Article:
Further, the legislation would make it illegally for the distiller pub to sell to retailers.

Under the legislation, anyone holding a craft distiller license could hold a distiller pub license but is limited to 3 distiller pub licenses and subject to other specific restrictions.

Finally, this legislation allows a craft distiller to transfer to a distiller pub 8,000 gallons of spirits.


HB 3126-A violation of Raffle and Poker Runs Act is not grounds for suspension, denial, or revocation of a license under this Act.


HB 3604-Provides a specific exemption from a ban that prohibits the sale of alcohol under certain circumstances and locations in Chicago.


HB 3610

Makes changes to the existing brew pub license. Allows a brew pub to make up to 155,000 gallons through a written agreement with a brewer, class 1 brewer, class 2 brewer, or brew pub and allows a brew pub to make sales of beer through a written agreement with a brewer, class 1 brewer, class 2 brewer, or brew pub. Finally, the legislation allows wholly owned and operated brew pubs by the same licensee to combine each location’s production limits of 155,000 gallons per year and allocate the aggregate total between the wholly owned, operated, and licensed locations.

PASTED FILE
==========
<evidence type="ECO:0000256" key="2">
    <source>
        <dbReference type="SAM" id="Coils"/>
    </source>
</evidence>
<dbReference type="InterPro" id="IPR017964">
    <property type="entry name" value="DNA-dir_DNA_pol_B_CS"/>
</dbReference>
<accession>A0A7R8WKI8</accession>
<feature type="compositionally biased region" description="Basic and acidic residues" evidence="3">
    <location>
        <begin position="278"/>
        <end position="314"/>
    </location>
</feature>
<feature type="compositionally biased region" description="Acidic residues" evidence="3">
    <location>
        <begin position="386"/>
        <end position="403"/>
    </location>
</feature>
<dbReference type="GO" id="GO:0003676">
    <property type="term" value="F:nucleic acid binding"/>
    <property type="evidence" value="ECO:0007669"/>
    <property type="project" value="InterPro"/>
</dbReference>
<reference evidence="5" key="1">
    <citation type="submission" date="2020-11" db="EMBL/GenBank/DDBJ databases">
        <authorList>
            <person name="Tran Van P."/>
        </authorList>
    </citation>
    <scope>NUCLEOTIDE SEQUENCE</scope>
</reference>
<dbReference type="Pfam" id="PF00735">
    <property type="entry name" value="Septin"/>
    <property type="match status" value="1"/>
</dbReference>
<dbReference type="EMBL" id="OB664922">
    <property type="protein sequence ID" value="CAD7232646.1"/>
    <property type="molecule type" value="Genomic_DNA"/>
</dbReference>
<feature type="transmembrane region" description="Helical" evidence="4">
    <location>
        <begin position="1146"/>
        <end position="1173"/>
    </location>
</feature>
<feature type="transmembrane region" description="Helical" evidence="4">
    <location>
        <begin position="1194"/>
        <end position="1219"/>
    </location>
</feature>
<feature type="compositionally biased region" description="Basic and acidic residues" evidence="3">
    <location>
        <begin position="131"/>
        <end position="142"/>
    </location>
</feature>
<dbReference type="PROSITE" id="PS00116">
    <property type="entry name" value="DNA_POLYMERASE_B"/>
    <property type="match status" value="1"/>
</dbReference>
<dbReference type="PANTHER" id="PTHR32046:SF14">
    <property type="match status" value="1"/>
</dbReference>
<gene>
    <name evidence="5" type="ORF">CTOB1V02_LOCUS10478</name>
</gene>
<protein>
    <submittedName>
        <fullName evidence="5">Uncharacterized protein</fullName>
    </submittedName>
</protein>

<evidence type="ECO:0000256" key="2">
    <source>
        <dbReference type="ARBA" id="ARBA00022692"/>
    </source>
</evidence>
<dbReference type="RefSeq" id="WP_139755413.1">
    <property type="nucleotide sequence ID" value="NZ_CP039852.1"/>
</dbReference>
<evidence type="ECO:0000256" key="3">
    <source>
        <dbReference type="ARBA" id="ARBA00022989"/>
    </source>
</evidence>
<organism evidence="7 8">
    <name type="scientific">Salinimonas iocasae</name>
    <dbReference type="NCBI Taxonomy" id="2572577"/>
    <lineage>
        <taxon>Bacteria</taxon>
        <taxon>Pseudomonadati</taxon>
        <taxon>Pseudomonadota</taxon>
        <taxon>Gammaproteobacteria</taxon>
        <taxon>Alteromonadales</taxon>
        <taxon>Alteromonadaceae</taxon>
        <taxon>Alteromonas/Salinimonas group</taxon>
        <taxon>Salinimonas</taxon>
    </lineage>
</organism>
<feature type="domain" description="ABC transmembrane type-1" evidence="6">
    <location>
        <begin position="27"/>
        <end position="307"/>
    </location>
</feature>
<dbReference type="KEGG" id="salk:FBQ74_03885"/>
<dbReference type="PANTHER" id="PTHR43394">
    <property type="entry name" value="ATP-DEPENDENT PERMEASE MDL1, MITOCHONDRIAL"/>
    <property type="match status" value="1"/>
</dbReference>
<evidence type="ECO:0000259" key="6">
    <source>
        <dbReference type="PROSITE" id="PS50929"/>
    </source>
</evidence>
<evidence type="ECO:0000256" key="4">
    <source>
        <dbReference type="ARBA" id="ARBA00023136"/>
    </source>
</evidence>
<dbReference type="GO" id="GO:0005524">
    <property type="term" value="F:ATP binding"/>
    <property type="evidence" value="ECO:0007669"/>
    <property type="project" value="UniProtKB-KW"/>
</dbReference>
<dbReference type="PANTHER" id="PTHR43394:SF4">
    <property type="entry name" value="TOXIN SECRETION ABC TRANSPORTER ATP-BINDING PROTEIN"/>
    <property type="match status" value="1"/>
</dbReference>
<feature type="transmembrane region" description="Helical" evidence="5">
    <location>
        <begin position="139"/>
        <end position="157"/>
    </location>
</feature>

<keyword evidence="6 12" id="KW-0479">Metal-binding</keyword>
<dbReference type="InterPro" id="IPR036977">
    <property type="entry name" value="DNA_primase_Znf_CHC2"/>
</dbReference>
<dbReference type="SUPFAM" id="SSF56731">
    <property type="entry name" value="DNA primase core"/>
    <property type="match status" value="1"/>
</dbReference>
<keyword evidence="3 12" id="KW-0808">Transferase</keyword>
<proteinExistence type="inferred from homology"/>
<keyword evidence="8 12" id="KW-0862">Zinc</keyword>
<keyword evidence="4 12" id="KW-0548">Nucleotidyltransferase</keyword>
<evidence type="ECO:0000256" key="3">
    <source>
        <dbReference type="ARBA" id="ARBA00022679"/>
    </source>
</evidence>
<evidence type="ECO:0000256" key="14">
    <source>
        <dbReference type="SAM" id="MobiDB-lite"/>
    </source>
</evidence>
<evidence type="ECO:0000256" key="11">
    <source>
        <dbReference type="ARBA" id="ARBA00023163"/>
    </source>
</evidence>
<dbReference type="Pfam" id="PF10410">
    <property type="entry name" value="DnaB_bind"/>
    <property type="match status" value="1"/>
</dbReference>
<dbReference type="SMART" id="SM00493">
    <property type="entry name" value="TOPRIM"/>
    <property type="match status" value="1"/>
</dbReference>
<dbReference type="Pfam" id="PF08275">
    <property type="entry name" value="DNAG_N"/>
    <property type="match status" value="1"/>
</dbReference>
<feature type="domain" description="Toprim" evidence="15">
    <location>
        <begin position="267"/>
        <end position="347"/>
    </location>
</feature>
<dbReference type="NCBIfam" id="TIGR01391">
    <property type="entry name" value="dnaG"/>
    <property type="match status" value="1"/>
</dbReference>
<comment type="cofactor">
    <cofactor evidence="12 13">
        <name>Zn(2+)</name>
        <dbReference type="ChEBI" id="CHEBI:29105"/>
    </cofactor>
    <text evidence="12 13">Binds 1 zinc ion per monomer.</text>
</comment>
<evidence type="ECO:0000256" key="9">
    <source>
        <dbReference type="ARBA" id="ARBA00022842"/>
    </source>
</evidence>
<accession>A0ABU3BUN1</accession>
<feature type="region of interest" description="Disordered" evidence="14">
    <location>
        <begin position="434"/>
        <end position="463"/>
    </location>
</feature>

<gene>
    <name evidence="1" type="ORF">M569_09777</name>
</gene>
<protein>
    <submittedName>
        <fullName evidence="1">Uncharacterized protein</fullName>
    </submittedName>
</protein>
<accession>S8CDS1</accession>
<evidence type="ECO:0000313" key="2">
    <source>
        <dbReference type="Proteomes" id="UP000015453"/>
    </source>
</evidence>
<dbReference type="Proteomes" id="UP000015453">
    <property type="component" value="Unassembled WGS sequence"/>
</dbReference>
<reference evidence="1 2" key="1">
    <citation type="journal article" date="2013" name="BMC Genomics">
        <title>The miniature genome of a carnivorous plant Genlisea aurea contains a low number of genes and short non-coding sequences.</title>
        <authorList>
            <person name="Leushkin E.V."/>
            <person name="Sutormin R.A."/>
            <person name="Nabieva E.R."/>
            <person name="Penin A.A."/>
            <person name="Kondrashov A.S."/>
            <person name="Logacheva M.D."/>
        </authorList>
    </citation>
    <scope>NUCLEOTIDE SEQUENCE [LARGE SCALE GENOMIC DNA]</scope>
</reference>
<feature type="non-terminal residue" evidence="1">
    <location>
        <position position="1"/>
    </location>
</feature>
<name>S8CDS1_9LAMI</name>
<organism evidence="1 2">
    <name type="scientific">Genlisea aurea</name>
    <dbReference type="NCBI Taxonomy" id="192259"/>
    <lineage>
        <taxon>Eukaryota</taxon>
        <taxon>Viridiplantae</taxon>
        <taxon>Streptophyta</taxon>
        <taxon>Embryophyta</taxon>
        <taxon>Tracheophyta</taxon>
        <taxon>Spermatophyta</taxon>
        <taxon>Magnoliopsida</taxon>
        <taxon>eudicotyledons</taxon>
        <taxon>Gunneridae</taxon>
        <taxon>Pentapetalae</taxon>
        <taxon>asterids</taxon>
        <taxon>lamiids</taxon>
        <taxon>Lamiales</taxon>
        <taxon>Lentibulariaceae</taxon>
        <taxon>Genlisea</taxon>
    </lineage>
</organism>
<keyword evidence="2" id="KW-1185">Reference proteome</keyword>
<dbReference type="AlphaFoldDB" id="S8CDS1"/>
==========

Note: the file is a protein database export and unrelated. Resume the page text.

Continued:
HB 3625

This legislation proposes to expand the policing power of the ILCC. It would make enforcement agents officers, specifically, Peace Officers, and they would possess all the powers possessed by police officers and sheriffs. Further, the legislation mandates training standards.

The bill goes further and allows the ILCC investigator to conduct an investigation into anyone acting as an unlicensed distributor, retailer, or manufacturer, and then issue a cease and desist notice.

Finally, the legislation proposes to allow ILCC enforcement officers to make arrest and issue notices of civil violations.


Conclusion and Follow-up

Only time will tell what legislation passes and how the liquor world is affected.

If you need more information on the bills or in the future, want to know how they are progressing, please contact me at